6: Wisconsin is averaging a healthy 6.44 yards per play this season. 

Last season, the Badgers struggled with getting the offense going. That hasn’t been the case in 2017, as the Badgers are besting last seasons paltry 5.4 yards per play average. Just how good is that number? Wisconsin joins Oklahoma, Oklahoma State, Oregon and Washington as the only Power Five programs averaging at least 5.0 rushing yards per carry and 9.0 passing yards per attempt.

7: That is the number of quarters it has been since the Huskers D has allowed a touchdown.

While the Badgers defense has put up some gaudy numbers as of late, Nebraska’s defense has held two opponents out of the end zone for the past seven quarters. It seems as if Bob Diacco may be turning things around in Lincoln…then again, those seven quarters of football came against arguably the two most inept offenses in the Big Ten. You know, Illinois and Rutgers. Wisconsin should provide a much stiffer test for the Huskers on Saturday night.

8: Wisconsin ranks 8th in the Big Ten in passing offense. 

While that doesn’t seem good, it is actually a vast improvement for the Badgers. UW is averaging 226.0 passing yards through four games so far this season, while last season, this team ranked 9th in the B1G with 179.1 passing yards per game. This season, Wisconsin already has three games of over 200 yards passing compared to just five all of last season.

9: That is the number of scores Wisconsin has allowed in the red zone…and the number of TD’s Nebraska has allowed in the red zone in 2017. 

Something is likely to give here, as UW’s defense has only allowed opponents in to the red zone on 12 occasions so far this season. Nine of them have turned in to scores, but only five of them have been touchdowns. Meanwhile, the Huskers defense has allowed 13 of 17 opponent red zone opportunities to end in scores…nine of which are touchdowns. Wisconsin’s offense has scored on 17 of 20 possessions, with 13 of them coming via TD.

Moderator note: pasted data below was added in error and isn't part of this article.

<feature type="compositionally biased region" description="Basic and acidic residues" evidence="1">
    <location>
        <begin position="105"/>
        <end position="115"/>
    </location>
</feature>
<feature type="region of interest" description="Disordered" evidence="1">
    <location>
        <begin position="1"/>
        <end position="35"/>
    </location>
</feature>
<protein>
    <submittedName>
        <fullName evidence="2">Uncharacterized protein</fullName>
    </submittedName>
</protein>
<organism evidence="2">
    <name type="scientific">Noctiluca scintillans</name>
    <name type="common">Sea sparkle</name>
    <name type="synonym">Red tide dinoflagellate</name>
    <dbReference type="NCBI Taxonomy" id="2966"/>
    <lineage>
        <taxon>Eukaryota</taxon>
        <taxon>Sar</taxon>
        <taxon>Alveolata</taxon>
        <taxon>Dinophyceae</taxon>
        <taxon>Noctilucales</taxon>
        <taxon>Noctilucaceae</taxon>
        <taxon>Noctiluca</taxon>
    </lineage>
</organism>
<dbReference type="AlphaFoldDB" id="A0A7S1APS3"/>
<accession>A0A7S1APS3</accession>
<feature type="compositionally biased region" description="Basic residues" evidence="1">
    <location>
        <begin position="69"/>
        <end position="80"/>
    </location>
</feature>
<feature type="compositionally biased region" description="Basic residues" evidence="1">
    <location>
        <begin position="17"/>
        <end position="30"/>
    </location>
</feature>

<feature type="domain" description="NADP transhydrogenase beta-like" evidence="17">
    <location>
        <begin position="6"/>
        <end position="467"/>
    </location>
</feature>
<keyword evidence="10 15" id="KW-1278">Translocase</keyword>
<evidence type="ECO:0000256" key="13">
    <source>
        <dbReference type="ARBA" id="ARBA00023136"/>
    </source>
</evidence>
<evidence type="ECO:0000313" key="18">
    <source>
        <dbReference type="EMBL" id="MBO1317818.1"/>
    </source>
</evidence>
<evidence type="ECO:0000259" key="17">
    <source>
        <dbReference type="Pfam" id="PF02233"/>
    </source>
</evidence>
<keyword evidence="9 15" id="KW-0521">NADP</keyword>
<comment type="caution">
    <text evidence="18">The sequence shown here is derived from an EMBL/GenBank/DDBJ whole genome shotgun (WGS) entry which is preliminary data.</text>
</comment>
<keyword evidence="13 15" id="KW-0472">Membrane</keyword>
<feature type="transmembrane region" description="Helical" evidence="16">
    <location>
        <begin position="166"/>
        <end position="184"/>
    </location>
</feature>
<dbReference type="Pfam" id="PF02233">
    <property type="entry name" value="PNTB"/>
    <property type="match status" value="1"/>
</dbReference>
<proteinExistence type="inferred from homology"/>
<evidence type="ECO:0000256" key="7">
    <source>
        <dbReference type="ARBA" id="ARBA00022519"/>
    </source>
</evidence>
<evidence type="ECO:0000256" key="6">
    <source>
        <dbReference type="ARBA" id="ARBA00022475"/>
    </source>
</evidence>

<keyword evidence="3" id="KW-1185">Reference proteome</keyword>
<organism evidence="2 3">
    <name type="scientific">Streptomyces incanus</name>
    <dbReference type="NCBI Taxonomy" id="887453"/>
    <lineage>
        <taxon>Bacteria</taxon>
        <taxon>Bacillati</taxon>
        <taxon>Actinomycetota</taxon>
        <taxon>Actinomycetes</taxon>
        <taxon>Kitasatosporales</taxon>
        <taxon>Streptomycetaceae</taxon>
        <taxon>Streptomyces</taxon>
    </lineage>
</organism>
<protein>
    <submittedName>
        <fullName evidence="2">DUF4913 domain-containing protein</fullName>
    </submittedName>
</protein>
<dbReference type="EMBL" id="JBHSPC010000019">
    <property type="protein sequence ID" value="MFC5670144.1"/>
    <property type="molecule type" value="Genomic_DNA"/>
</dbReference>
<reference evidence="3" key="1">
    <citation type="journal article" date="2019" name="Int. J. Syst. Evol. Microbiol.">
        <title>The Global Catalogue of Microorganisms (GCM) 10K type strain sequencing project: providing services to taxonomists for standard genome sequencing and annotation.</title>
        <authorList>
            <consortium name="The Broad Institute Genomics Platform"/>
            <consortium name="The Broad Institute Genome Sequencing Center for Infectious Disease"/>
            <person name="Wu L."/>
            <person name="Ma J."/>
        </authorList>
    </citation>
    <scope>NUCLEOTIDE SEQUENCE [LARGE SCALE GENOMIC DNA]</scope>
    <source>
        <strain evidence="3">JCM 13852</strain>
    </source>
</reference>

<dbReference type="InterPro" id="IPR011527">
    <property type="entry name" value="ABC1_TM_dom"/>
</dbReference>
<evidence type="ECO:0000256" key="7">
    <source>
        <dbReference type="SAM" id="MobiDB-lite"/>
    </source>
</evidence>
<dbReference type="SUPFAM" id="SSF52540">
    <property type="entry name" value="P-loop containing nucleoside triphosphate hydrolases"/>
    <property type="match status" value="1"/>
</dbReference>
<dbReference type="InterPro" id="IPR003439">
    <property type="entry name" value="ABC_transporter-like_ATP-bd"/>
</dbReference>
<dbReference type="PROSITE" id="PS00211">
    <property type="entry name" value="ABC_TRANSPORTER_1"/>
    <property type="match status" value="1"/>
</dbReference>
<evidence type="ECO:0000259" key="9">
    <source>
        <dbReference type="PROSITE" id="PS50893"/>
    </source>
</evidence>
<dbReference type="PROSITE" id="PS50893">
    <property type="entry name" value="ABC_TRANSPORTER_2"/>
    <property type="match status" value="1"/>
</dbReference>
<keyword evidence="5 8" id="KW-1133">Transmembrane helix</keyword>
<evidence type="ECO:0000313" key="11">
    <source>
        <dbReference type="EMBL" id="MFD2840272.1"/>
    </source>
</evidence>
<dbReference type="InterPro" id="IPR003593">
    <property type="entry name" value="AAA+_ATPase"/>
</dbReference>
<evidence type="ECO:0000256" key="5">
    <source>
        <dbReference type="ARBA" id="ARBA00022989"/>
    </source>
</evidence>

Those stats tell the tale of one offense being efficient enough to take advantage of the opposing defense…and hint, it isn’t Nebraska.

10: (err…20) That is the number of consecutive night games won at home for Nebraska. 

Winning in Lincoln isn’t easy for anyone, but the Huskers have been excellent at home in night games to say the least. It has been 20 straight wins at home under the lights, with the last loss coming in 2008 against then No. 4-ranked Missouri. Nebraska has actually struggled in night games at home against Top 10 teams, with all five of its losses coming to teams ranked in the Top 10 at the time of the game. Wisconsin comes in ranked No. 9 in the country (if you want to read anything in to meaningless polls right now).

Andy Coppens is the Founder and Publisher of Talking10. He’s a member of the Football Writers Association of America (FWAA) and has been covering college sports in some capacity since 2008. You can follow him on Twitter @AndyOnFootball